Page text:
Circus Star by Sarah Padgham
San Francisco — Last month I was invited to the exclusive sneak preview of the 2012 Discarded To Divine (D2D) collection, held at Gensler. The modern interior of the architecture firm was the perfect backdrop to exhibit the one-of-a-kind designs submitted to the charity. The mantra “one man’s trash is another man’s treasure” definitely holds true for this eco-fashionable annual event, when designers are challenged to transform used discarded clothing donated to the St. Vincent de Paul, into divinely new garments.
Select award-winning designs will be showcased in a fashion show and auctioned to the highest bidder on April 26 at the SF Design Center Galleria. This highly anticipated event will kickoff with a reception, where guests can mingle and participate in the silent auction featuring items running the gamut from clothing and accessories to home décor. This year BidPal technology will be introduced, which will help bidders keep tabs on all their bids electronically.
To get the inside scoop on this chic extravaganza, I interviewed Bette McKenzie, the co-chair of Discarded To Divine.
My favorite designs are the ones that have stories. Stories about where they came from, who touched and transformed them, and where they go from here. ~ Bette McKenzie, co-chair of Discarded To Divine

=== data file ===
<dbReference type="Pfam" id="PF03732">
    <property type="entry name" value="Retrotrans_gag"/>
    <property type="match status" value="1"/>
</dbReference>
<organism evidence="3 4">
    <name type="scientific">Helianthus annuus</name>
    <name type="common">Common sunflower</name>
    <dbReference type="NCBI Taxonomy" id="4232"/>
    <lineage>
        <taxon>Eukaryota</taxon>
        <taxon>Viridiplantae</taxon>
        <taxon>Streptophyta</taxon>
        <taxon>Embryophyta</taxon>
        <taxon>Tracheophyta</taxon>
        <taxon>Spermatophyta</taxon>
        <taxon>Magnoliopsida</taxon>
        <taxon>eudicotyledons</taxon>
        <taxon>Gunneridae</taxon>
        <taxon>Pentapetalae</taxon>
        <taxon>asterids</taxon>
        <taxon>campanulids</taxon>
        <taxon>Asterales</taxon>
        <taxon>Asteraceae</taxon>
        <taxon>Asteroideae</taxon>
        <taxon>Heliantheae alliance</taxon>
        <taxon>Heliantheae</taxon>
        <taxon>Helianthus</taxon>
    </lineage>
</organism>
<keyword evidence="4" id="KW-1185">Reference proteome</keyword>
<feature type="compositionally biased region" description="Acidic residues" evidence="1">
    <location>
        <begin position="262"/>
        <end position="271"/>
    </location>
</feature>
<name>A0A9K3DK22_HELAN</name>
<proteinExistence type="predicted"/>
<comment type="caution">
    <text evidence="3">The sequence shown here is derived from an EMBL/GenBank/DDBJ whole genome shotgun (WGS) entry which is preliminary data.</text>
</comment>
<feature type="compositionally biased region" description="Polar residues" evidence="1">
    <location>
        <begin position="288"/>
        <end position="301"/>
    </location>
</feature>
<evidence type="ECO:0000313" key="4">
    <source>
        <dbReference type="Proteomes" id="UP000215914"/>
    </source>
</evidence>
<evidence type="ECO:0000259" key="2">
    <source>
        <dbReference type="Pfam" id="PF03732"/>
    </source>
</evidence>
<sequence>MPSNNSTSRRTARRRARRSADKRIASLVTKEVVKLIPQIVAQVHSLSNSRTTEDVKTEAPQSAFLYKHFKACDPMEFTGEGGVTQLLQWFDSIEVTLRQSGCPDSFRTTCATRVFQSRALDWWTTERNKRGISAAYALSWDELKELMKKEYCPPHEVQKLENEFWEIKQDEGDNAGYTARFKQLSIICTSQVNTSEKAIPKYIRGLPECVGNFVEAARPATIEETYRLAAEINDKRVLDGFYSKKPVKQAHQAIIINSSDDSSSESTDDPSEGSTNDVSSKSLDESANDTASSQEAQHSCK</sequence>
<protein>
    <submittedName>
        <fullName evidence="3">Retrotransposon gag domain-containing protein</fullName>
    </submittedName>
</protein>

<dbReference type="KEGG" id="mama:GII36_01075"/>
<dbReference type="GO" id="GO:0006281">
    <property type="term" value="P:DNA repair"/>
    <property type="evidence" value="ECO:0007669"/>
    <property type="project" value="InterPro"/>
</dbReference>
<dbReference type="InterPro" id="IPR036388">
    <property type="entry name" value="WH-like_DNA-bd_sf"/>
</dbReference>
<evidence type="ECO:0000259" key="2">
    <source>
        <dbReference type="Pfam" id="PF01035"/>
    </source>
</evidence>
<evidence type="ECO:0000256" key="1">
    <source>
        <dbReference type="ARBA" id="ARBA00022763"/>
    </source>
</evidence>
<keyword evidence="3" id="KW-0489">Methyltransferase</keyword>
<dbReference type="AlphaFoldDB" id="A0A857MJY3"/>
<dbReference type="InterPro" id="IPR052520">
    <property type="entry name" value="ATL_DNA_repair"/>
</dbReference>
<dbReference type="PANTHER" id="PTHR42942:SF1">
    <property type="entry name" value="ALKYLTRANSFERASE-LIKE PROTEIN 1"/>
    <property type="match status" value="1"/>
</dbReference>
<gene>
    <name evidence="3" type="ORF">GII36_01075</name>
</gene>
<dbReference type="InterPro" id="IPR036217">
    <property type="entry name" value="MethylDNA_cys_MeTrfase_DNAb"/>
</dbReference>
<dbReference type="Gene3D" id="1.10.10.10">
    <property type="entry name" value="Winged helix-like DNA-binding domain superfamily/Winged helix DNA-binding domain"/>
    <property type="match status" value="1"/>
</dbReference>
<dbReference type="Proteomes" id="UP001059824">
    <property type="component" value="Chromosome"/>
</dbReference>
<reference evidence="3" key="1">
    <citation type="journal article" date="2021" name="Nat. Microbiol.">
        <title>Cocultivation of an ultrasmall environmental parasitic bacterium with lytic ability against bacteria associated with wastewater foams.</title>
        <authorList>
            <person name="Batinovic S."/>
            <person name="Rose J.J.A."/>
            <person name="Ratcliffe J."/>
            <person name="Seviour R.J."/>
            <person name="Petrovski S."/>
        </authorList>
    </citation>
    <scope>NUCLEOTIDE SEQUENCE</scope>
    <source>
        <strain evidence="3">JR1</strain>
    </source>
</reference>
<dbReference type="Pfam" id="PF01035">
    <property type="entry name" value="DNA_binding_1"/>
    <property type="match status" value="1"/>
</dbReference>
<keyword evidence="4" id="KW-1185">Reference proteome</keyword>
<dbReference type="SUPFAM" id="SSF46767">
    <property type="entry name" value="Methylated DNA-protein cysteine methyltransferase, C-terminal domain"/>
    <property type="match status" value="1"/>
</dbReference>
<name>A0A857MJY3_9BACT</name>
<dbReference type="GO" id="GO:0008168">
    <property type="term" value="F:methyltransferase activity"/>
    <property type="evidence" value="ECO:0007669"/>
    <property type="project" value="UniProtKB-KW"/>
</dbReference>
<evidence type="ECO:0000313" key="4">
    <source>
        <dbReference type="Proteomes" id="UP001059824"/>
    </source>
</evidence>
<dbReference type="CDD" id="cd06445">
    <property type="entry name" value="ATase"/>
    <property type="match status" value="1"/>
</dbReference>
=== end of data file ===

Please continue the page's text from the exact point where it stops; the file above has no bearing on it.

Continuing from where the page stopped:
The Chic Spy: What are the guidelines for submitting a garment into the show?
Bette McKenzie: Designers select their materials from the discarded clothes, furnishings, and fabric donated to the St. Vincent de Paul Society of San Francisco (SVDP-SF) Help Desk in the Tenderloin. The finished product must be composed of at least 50% recycled materials. We also ask the designers to look for inspiration in the de Young Museum’s collections. Garments should fit a standard model and all items are submitted by the first week of January to be evaluated by the selection committee and then judged by a jury of interior designers, artists, and fashion professionals.
TCS: Discarded to Divine is in its seventh year; how do you believe the fashion event has evolved in that time?
BM: The quality, the sophistication, and the end products get better every year — the designs are more interesting and more diverse. What started out as a garment show has now expanded to include accessories, jewelry, home furnishings, and items for children and pets. The number of designers participating has also increased, which means that we’ve become even more selective in choosing what gets included in the collection and in the live and silent auctions.[Gallery not found]
TCS: In the past 7 years, what has amazed you most about the designs submitted? Do you have a favorite?
BM: What amazes me the most is the amount of attention to detail. A good example this year is Dawn Castel’s garment, “Bound and Intertwined.” The hoop skirt was made from the inseams of 60 pairs of jeans and the denim belt loops were used to embellish the bodice. The woven cocktail dress and jacket entitled “ A Beautiful Cage” by fabric arts instructor Tina Maier is also a standout.
Bound and Intertwined by Dawn Castel (Photo credit: Gabriel Harber)